Two women killed in knife attack at Lisbon Ismaili centre

LISBON, March 28 (Reuters) - Two women were killed and one person wounded in a knife attack believed to have been carried out by an Afghan refugee at the Ismaili Centre in Lisbon on Tuesday, officials said.

Portuguese police shot the alleged attacker after he refused to lay down a large knife and began to approach them. Officials said he was arrested and taken to hospital.

Ismailis are a minority within Shia Islam whose members have been attacked by extremist groups in countries such as Pakistan.

"It seems to have been an isolated act but the circumstances and motivations are being investigated," home affairs minister Jose Luis Carneiro told reporters.

Prime Minister Antonio Costa said it looked like an isolated act, and it was premature to say any more.

Carneiro said the alleged attacker was a "relatively young man" with three young children. His wife died in a refugee camp in Greece.

The man, who was relocated to Portugal under a European cooperation scheme and had international protection status, lived a "fairly quiet life" and received help at the Ismaili Centre.

The two victims were Portuguese nationals who worked at the centre, SIC television network cited Nazim Ahmed, leader of the Ismaili community in Portugal, as saying. He also said the attacker was an Afghan refugee.

Police did not immediately confirm the nationalities but Carneiro said the man often visited the centre to study Portuguese, collect food donations and for child care. The women worked at the centre's refugee support programme, the minister said.

Ismaili spiritual leader Prince Karim Aga Khan, who claims to be a direct descendent of the Prophet Mohammed, opened the centre in 1998, complete with prayer halls, classrooms, meeting rooms and exhibition spaces.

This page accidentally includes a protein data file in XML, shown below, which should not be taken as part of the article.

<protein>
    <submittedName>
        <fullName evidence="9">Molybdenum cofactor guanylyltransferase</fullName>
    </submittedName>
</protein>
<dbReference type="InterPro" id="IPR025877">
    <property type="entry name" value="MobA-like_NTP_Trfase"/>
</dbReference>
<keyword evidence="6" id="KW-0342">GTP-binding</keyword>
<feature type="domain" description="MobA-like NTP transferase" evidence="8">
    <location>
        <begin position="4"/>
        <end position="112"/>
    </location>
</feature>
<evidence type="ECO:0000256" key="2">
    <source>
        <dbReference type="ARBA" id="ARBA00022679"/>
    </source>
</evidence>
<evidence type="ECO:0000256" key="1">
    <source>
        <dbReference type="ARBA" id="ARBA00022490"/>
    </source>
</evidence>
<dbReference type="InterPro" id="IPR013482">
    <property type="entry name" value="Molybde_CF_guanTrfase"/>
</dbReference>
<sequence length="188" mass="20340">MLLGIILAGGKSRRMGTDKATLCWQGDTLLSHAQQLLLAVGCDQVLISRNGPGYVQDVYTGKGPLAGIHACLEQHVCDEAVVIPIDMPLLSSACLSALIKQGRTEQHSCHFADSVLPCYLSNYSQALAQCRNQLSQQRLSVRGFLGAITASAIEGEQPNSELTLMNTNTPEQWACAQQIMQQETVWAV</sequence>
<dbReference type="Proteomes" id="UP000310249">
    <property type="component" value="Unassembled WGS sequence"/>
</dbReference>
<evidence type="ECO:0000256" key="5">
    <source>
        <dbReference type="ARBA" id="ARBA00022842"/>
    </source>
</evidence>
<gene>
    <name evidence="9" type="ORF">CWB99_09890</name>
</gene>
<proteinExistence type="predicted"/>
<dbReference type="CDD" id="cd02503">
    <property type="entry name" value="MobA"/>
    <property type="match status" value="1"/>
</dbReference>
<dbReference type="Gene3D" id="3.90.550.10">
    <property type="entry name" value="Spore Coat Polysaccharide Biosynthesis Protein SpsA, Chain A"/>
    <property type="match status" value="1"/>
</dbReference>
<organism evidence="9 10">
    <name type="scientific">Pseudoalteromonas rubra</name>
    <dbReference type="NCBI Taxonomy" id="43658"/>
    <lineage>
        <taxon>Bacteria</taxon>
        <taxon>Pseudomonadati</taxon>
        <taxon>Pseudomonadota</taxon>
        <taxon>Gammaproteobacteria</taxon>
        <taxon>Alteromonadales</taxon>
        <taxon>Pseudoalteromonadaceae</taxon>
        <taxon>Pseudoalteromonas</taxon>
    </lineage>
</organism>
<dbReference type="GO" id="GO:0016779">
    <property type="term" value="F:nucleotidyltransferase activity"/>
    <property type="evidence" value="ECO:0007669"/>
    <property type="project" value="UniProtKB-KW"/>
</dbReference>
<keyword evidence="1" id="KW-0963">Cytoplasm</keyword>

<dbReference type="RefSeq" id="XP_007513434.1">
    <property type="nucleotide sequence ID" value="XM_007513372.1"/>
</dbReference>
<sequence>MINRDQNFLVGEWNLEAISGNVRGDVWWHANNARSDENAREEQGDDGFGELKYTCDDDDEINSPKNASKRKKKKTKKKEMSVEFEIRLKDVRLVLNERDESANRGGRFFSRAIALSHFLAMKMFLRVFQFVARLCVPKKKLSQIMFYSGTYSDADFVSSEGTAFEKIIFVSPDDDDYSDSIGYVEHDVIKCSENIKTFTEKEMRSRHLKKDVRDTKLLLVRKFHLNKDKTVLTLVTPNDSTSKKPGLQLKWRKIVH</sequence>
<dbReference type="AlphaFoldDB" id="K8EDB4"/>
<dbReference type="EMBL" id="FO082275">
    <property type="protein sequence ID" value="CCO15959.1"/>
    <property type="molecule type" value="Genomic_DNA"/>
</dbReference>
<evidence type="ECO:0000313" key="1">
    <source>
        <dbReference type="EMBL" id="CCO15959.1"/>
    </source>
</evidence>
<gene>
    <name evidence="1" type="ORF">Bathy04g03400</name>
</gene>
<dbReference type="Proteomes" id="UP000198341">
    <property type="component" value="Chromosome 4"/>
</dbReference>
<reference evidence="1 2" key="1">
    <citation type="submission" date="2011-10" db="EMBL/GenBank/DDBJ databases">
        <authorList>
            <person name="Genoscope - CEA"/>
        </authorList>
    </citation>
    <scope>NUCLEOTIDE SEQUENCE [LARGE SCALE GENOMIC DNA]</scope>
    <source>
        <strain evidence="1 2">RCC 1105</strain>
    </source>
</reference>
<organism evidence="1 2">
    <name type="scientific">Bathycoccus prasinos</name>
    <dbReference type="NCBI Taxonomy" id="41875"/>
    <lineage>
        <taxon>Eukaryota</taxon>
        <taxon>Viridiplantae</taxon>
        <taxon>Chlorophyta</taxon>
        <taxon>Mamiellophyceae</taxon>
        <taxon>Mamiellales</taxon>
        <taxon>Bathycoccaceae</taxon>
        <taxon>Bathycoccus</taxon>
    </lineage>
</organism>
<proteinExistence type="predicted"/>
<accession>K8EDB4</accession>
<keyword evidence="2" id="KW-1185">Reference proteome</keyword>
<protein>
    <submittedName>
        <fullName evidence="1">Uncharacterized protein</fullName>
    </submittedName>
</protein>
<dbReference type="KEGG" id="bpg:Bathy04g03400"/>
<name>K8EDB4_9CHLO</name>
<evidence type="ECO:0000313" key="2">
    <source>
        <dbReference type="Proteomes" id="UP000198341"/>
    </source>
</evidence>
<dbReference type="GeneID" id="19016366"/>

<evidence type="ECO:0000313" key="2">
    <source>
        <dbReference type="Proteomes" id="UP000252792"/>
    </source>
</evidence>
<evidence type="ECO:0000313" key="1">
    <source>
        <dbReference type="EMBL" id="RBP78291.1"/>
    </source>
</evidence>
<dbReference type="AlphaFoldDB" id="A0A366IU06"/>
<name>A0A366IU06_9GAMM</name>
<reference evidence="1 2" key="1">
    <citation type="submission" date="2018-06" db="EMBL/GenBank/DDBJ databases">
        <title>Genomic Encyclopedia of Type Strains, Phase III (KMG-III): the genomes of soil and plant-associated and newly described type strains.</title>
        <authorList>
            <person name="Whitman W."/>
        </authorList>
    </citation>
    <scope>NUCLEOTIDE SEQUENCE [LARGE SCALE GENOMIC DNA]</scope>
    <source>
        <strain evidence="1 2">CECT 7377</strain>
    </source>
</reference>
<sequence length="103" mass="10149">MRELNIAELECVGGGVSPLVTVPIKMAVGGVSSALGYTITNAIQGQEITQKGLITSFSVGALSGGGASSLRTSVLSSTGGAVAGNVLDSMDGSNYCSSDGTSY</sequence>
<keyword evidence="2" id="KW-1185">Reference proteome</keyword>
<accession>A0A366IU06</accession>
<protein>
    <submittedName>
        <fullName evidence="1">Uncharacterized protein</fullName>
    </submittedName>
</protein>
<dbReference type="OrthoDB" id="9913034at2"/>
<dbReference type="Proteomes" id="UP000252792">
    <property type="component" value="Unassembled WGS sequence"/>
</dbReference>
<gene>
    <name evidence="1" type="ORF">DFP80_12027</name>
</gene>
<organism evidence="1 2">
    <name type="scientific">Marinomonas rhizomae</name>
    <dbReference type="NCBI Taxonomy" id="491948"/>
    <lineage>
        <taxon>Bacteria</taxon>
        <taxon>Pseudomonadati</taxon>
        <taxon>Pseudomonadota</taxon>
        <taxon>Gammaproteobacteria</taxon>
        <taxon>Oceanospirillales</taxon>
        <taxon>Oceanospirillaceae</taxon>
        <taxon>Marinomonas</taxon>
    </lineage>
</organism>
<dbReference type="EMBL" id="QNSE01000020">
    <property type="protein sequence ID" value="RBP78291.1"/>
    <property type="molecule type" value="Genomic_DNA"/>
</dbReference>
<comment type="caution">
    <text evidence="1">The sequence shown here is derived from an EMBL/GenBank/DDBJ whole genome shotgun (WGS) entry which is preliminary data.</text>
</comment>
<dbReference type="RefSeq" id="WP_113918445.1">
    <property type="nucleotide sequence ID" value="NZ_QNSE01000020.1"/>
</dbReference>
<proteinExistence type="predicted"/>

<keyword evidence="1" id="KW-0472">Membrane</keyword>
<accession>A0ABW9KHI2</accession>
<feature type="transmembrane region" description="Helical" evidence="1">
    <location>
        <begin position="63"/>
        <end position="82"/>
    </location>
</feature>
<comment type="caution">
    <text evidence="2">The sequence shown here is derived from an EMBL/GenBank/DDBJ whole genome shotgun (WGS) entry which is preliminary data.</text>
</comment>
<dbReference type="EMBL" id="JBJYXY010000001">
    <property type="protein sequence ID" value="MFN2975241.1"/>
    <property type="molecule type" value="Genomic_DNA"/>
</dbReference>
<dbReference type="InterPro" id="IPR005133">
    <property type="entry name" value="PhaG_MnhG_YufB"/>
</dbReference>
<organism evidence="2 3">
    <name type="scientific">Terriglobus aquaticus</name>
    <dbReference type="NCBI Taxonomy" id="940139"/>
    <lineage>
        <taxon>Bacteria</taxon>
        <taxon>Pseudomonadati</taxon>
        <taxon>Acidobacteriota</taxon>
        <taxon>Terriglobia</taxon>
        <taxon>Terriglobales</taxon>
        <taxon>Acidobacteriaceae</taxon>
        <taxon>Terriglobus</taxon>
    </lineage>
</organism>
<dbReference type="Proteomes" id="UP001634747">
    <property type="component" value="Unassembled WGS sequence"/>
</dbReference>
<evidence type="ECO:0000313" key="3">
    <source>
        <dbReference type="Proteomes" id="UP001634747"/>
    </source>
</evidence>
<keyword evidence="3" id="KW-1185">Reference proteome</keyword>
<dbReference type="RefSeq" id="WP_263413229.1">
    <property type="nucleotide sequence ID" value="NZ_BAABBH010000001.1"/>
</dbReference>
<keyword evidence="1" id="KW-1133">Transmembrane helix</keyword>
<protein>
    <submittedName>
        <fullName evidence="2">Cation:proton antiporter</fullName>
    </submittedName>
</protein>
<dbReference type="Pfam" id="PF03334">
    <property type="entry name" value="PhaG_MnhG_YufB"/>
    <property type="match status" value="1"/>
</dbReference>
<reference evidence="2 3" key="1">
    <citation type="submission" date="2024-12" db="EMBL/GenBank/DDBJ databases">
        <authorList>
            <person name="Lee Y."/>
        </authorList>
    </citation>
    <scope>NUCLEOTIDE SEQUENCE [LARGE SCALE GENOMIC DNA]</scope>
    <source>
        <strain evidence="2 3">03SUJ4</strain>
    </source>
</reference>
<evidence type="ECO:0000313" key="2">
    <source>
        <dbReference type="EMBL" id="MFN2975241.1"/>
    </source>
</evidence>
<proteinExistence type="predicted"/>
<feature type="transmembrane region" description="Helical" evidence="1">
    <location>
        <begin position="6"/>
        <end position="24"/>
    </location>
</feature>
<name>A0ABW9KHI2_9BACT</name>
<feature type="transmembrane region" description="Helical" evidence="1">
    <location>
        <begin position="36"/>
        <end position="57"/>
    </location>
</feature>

In 2015, he established the global headquarters of Ismailism in Lisbon under an agreement with the Portuguese government, and in 2018, he made the Henrique Mendonca Palace, also in Lisbon, as the Seat of the Ismaili Imamat.

The Aga Khan Foundation did not respond when called for a comment.

Shortly after the attack, a number of people looking distressed could be seen standing outside the centre amid a heavy armed police presence and were later taken inside. Police officers wearing white crime scene investigation suits also entered the building.

The Ismaili community in Portugal is one of the largest in continental Europe, numbering thousands, including many who fled Mozambique during its civil war.

Reporting by Catarina Demony, Miguel Pereira and Patricia Rua, writing by Andrei Khalip and Charlie Devereux, editing by Inti Landauro and Giles Elgood

Our Standards: The Thomson Reuters Trust Principles.

Thomson Reuters

Portugal-based multimedia correspondent reporting on politics, economics, the environment and daily news. Previous experience in local journalism in the UK., co-founded a project telling the stories of Portuguese-speakers living in London, and edited a youth-led news site.